“Our new guide will give our customers a totally new way of interacting with Shaw content, making it easier, faster and more intuitive to enjoy their programming,” Bissonnette says. “DreamGallery will allow us to deliver the Shaw experience across multiple platforms, enabling a future where customers can enjoy their content whenever and wherever they want.”

This is possible because DreamGallery abstracts device-dependent requirements empowering operators to customize once for all devices, regardless of OS (operating systems), Parsons says. “We can take programming information from an existing EPG or wherever it resides, import it to our platform and format it in HTML5 to be rendered in the browser on any device,” he explains. The DreamGallery discovery engine presents subscribers linear and on-demand viewing options based on preferences or viewing habits, he adds.

Demonstrating system administration on the DreamGallery dashboard, he notes the combination of smart software, cloud-based support and HTML5 allows operators to add features and change guide formats quickly and launch at scale, almost like updating a Web page. “Items can be displayed and described in text or in thumbnails; it’s up to the operator,” he says.

Using the DreamGallery software development kit operators can pre-define a level of on-going customization, themes or other variables to allow marketing personnel to quickly introduce promotions such as tie-ins between high- and low-tier content for free trials right from the dashboard. They can also use the SDK to develop client-side applications and customize GUIs for different types of devices, Parsons notes.

In the legacy set-top environment the navigation system can be linked in the cloud to set-top operations while generating the advanced personalized user interface on companion devices. Or Motorola can provide the operator a proxy server that mediates the IP rendering performed by DreamGallery in order to deliver the next-generation navigation experience to the set-top over the legacy QAM (quadrature amplitude modulation) channel stream.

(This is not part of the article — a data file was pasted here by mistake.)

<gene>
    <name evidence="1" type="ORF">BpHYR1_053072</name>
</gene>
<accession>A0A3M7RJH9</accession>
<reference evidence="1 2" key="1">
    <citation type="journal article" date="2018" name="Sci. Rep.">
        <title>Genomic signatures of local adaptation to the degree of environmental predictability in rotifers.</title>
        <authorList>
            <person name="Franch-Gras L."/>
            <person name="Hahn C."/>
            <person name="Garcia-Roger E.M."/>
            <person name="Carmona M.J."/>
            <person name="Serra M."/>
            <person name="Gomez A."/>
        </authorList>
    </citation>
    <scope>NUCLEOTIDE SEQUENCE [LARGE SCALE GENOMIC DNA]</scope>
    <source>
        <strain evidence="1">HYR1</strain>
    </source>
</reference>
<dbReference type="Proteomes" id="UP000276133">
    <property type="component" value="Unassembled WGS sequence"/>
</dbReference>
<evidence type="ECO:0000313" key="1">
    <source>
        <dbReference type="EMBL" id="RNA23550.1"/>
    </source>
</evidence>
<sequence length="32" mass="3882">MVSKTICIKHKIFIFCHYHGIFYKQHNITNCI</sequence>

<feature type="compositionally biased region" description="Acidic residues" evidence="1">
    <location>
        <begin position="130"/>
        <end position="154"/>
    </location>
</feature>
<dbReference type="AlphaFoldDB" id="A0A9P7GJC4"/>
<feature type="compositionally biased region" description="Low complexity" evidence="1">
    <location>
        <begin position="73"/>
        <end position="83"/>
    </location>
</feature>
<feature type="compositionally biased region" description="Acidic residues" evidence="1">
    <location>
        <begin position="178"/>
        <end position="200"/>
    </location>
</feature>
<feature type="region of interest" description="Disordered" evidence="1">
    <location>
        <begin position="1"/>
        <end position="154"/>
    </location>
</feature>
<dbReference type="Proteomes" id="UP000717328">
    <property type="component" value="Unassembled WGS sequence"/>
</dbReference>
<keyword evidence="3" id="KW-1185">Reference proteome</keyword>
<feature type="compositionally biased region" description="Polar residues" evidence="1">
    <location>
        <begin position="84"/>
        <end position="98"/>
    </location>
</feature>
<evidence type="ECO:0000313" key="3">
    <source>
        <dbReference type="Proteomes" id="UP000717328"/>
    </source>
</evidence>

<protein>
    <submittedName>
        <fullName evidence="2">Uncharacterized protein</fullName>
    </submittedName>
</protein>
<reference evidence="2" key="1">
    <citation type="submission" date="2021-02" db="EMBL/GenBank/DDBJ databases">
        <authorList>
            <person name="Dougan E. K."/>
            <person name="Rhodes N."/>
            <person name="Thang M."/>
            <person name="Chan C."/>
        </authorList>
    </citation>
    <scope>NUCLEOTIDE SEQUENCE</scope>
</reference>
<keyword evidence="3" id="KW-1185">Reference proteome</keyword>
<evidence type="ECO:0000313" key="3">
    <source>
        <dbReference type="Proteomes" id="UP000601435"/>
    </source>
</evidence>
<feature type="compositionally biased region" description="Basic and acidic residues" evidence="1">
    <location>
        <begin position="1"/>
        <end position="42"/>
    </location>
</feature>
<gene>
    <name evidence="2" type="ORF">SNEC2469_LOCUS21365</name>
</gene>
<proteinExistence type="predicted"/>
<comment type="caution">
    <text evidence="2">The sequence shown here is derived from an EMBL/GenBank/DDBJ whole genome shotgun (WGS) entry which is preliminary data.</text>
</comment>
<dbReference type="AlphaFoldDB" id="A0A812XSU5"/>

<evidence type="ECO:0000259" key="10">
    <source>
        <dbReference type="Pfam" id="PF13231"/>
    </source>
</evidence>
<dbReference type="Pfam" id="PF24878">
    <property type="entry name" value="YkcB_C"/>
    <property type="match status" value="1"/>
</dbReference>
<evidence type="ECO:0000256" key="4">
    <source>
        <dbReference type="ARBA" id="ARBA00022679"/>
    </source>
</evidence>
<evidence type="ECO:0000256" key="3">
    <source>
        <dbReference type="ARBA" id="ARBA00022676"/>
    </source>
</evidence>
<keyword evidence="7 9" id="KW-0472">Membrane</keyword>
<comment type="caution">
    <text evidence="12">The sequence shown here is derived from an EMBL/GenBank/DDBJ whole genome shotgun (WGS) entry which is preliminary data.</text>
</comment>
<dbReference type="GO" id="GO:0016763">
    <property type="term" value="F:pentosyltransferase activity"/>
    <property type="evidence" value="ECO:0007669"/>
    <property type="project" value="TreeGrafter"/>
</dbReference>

“Each proxy server does up to 600 streams,” Parsons says, meaning a server supports the individual navigation experiences of 600 simultaneous users. “The server only generates very short MPEG-2 frame sequences in intermittent intervals, so it’s not consuming a lot of bandwidth.”

Whether such options gain traction remains to be seen. Davi is skeptical, noting that SeaChange has developed Nitro on the assumption that next-generation navigation will take place on connected devices. “We want to maximize search and discovery as a personalized experience, which will occur on secondary devices,” he says. Making that case personally, he recently bought his daughter a tablet with such navigational capabilities to discourage her from “pulling up the grid while I’m watching my hockey game.”

Which gets back to the appeal of having a navigation system the subscriber can use on such a device to search and discover content from OTT as well as walled-garden sources. “People are going to use their tablets to watch other content, so why not make the best of it by offering a better experience through universal navigation?” Davi says. “That’s why we’ve gone to such lengths to make it easy to embrace that strategy.”

This past summer SeaChange demonstrated its software building blocks in action as a “soft-box” iteration of the Comcast RDK. The idea was to show how set-tops running the Nucleus middleware core, now integrated with leading system-on-a-chip solutions, can enable cable operators’ transition from QAM to IP video with multiscreen media sharing, whole-home DVR, access to online apps and OTT content, smartphone and tablet apps that act as the TV remote control and more.

“There’s a lot going on, but it comes down to what makes it easy for the user to experience all these capabilities,” Davi says. “I as a user want to be able to look across everything to figure out what I want to watch.”